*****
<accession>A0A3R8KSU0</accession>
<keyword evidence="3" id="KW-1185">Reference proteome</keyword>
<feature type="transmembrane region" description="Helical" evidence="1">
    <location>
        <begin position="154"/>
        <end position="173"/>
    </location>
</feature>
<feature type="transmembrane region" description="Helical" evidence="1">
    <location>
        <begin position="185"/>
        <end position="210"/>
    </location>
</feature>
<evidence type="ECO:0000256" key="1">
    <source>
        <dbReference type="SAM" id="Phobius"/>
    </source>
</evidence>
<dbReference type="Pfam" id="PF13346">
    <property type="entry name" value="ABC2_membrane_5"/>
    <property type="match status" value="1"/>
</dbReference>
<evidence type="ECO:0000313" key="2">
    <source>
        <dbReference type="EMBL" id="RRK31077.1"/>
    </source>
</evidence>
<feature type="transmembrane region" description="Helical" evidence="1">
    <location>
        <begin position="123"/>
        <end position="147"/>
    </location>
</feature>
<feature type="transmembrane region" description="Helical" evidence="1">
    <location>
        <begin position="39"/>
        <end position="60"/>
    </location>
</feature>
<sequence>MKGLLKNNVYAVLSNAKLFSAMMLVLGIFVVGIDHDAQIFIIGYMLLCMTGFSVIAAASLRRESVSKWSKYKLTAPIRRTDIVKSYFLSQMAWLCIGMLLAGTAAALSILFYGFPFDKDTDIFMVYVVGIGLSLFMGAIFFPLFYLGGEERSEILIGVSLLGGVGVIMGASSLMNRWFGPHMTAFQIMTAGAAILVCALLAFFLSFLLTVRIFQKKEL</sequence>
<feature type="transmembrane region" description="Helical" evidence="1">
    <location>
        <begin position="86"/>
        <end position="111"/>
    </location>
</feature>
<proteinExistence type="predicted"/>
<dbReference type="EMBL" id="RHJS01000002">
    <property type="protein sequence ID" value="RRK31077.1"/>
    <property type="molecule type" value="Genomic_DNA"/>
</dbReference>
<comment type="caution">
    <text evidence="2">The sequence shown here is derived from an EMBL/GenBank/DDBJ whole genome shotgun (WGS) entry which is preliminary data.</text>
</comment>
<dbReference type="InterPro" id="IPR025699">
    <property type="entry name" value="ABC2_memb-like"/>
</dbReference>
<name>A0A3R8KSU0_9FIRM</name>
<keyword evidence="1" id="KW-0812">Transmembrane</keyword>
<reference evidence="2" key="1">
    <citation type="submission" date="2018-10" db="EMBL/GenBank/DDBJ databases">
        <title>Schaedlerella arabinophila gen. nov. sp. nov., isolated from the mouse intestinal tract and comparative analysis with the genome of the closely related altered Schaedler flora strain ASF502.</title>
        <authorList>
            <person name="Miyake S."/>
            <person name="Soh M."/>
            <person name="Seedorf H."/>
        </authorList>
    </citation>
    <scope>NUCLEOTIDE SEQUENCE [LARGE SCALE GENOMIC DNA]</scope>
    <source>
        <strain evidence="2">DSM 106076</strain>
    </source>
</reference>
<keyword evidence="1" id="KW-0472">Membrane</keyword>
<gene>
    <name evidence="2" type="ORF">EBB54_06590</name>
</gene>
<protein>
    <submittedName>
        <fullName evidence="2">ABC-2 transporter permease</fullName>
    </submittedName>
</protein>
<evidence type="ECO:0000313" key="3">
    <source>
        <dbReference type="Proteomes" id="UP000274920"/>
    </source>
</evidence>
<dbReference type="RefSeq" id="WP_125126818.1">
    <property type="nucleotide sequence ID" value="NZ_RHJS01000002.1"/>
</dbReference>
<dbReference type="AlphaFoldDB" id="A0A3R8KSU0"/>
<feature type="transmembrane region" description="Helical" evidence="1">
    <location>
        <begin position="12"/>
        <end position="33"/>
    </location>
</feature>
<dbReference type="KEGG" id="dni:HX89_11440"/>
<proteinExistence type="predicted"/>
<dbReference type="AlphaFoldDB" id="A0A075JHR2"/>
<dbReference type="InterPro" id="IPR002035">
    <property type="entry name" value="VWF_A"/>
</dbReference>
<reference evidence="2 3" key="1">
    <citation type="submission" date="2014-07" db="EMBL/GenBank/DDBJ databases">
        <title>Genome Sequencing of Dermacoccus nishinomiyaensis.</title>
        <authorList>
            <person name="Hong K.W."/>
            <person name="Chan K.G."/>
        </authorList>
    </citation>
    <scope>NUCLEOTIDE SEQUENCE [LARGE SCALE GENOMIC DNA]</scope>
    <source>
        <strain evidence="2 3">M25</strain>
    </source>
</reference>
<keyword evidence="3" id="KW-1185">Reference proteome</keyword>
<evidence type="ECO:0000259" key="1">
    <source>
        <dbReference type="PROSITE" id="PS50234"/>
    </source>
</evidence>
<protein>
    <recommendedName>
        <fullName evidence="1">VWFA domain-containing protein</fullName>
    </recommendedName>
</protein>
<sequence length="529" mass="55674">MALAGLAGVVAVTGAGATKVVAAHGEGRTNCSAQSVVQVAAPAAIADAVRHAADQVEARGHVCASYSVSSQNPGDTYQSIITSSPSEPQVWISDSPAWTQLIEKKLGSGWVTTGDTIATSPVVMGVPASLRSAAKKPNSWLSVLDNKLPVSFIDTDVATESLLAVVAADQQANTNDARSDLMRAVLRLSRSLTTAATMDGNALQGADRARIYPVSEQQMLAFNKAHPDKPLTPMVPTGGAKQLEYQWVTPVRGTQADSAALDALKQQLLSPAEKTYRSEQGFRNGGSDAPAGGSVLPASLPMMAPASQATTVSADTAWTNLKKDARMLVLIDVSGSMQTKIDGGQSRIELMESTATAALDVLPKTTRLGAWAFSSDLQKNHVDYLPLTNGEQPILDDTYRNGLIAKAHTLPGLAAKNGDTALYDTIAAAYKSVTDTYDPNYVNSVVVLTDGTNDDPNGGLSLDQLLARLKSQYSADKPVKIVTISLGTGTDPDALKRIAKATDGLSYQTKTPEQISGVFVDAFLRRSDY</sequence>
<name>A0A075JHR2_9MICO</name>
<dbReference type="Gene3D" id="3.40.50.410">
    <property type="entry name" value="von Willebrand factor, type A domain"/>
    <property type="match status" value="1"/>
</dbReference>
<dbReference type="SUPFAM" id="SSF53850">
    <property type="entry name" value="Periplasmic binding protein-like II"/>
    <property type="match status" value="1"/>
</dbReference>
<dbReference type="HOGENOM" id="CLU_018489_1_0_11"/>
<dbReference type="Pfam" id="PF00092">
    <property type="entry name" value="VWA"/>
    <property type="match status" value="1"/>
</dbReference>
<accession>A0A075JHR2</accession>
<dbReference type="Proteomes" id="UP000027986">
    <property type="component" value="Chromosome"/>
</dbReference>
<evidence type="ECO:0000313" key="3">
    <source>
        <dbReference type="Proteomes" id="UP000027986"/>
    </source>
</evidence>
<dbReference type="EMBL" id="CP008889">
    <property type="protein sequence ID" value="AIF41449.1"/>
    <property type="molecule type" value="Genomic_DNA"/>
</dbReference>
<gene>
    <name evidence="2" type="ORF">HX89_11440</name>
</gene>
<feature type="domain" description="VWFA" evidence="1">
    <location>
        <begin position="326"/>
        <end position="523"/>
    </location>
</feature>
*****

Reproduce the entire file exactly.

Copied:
<accession>A0A3R8KSU0</accession>
<keyword evidence="3" id="KW-1185">Reference proteome</keyword>
<feature type="transmembrane region" description="Helical" evidence="1">
    <location>
        <begin position="154"/>
        <end position="173"/>
    </location>
</feature>
<feature type="transmembrane region" description="Helical" evidence="1">
    <location>
        <begin position="185"/>
        <end position="210"/>
    </location>
</feature>
<evidence type="ECO:0000256" key="1">
    <source>
        <dbReference type="SAM" id="Phobius"/>
    </source>
</evidence>
<dbReference type="Pfam" id="PF13346">
    <property type="entry name" value="ABC2_membrane_5"/>
    <property type="match status" value="1"/>
</dbReference>
<evidence type="ECO:0000313" key="2">
    <source>
        <dbReference type="EMBL" id="RRK31077.1"/>
    </source>
</evidence>
<feature type="transmembrane region" description="Helical" evidence="1">
    <location>
        <begin position="123"/>
        <end position="147"/>
    </location>
</feature>
<feature type="transmembrane region" description="Helical" evidence="1">
    <location>
        <begin position="39"/>
        <end position="60"/>
    </location>
</feature>
<sequence>MKGLLKNNVYAVLSNAKLFSAMMLVLGIFVVGIDHDAQIFIIGYMLLCMTGFSVIAAASLRRESVSKWSKYKLTAPIRRTDIVKSYFLSQMAWLCIGMLLAGTAAALSILFYGFPFDKDTDIFMVYVVGIGLSLFMGAIFFPLFYLGGEERSEILIGVSLLGGVGVIMGASSLMNRWFGPHMTAFQIMTAGAAILVCALLAFFLSFLLTVRIFQKKEL</sequence>
<feature type="transmembrane region" description="Helical" evidence="1">
    <location>
        <begin position="86"/>
        <end position="111"/>
    </location>
</feature>
<proteinExistence type="predicted"/>
<dbReference type="EMBL" id="RHJS01000002">
    <property type="protein sequence ID" value="RRK31077.1"/>
    <property type="molecule type" value="Genomic_DNA"/>
</dbReference>
<comment type="caution">
    <text evidence="2">The sequence shown here is derived from an EMBL/GenBank/DDBJ whole genome shotgun (WGS) entry which is preliminary data.</text>
</comment>
<dbReference type="InterPro" id="IPR025699">
    <property type="entry name" value="ABC2_memb-like"/>
</dbReference>
<name>A0A3R8KSU0_9FIRM</name>
<keyword evidence="1" id="KW-0812">Transmembrane</keyword>
<reference evidence="2" key="1">
    <citation type="submission" date="2018-10" db="EMBL/GenBank/DDBJ databases">
        <title>Schaedlerella arabinophila gen. nov. sp. nov., isolated from the mouse intestinal tract and comparative analysis with the genome of the closely related altered Schaedler flora strain ASF502.</title>
        <authorList>
            <person name="Miyake S."/>
            <person name="Soh M."/>
            <person name="Seedorf H."/>
        </authorList>
    </citation>
    <scope>NUCLEOTIDE SEQUENCE [LARGE SCALE GENOMIC DNA]</scope>
    <source>
        <strain evidence="2">DSM 106076</strain>
    </source>
</reference>
<keyword evidence="1" id="KW-0472">Membrane</keyword>
<gene>
    <name evidence="2" type="ORF">EBB54_06590</name>
</gene>
<protein>
    <submittedName>
        <fullName evidence="2">ABC-2 transporter permease</fullName>
    </submittedName>
</protein>
<evidence type="ECO:0000313" key="3">
    <source>
        <dbReference type="Proteomes" id="UP000274920"/>
    </source>
</evidence>
<dbReference type="RefSeq" id="WP_125126818.1">
    <property type="nucleotide sequence ID" value="NZ_RHJS01000002.1"/>
</dbReference>
<dbReference type="AlphaFoldDB" id="A0A3R8KSU0"/>
<feature type="transmembrane region" description="Helical" evidence="1">
    <location>
        <begin position="12"/>
        <end position="33"/>
    </location>
</feature>
<dbReference type="KEGG" id="dni:HX89_11440"/>
<proteinExistence type="predicted"/>
<dbReference type="AlphaFoldDB" id="A0A075JHR2"/>
<dbReference type="InterPro" id="IPR002035">
    <property type="entry name" value="VWF_A"/>
</dbReference>
<reference evidence="2 3" key="1">
    <citation type="submission" date="2014-07" db="EMBL/GenBank/DDBJ databases">
        <title>Genome Sequencing of Dermacoccus nishinomiyaensis.</title>
        <authorList>
            <person name="Hong K.W."/>
            <person name="Chan K.G."/>
        </authorList>
    </citation>
    <scope>NUCLEOTIDE SEQUENCE [LARGE SCALE GENOMIC DNA]</scope>
    <source>
        <strain evidence="2 3">M25</strain>
    </source>
</reference>
<keyword evidence="3" id="KW-1185">Reference proteome</keyword>
<evidence type="ECO:0000259" key="1">
    <source>
        <dbReference type="PROSITE" id="PS50234"/>
    </source>
</evidence>
<protein>
    <recommendedName>
        <fullName evidence="1">VWFA domain-containing protein</fullName>
    </recommendedName>
</protein>
<sequence length="529" mass="55674">MALAGLAGVVAVTGAGATKVVAAHGEGRTNCSAQSVVQVAAPAAIADAVRHAADQVEARGHVCASYSVSSQNPGDTYQSIITSSPSEPQVWISDSPAWTQLIEKKLGSGWVTTGDTIATSPVVMGVPASLRSAAKKPNSWLSVLDNKLPVSFIDTDVATESLLAVVAADQQANTNDARSDLMRAVLRLSRSLTTAATMDGNALQGADRARIYPVSEQQMLAFNKAHPDKPLTPMVPTGGAKQLEYQWVTPVRGTQADSAALDALKQQLLSPAEKTYRSEQGFRNGGSDAPAGGSVLPASLPMMAPASQATTVSADTAWTNLKKDARMLVLIDVSGSMQTKIDGGQSRIELMESTATAALDVLPKTTRLGAWAFSSDLQKNHVDYLPLTNGEQPILDDTYRNGLIAKAHTLPGLAAKNGDTALYDTIAAAYKSVTDTYDPNYVNSVVVLTDGTNDDPNGGLSLDQLLARLKSQYSADKPVKIVTISLGTGTDPDALKRIAKATDGLSYQTKTPEQISGVFVDAFLRRSDY</sequence>
<name>A0A075JHR2_9MICO</name>
<dbReference type="Gene3D" id="3.40.50.410">
    <property type="entry name" value="von Willebrand factor, type A domain"/>
    <property type="match status" value="1"/>
</dbReference>
<dbReference type="SUPFAM" id="SSF53850">
    <property type="entry name" value="Periplasmic binding protein-like II"/>
    <property type="match status" value="1"/>
</dbReference>
<dbReference type="HOGENOM" id="CLU_018489_1_0_11"/>
<dbReference type="Pfam" id="PF00092">
    <property type="entry name" value="VWA"/>
    <property type="match status" value="1"/>
</dbReference>
<accession>A0A075JHR2</accession>
<dbReference type="Proteomes" id="UP000027986">
    <property type="component" value="Chromosome"/>
</dbReference>
<evidence type="ECO:0000313" key="3">
    <source>
        <dbReference type="Proteomes" id="UP000027986"/>
    </source>
</evidence>
<dbReference type="EMBL" id="CP008889">
    <property type="protein sequence ID" value="AIF41449.1"/>
    <property type="molecule type" value="Genomic_DNA"/>
</dbReference>
<gene>
    <name evidence="2" type="ORF">HX89_11440</name>
</gene>
<feature type="domain" description="VWFA" evidence="1">
    <location>
        <begin position="326"/>
        <end position="523"/>
    </location>
</feature>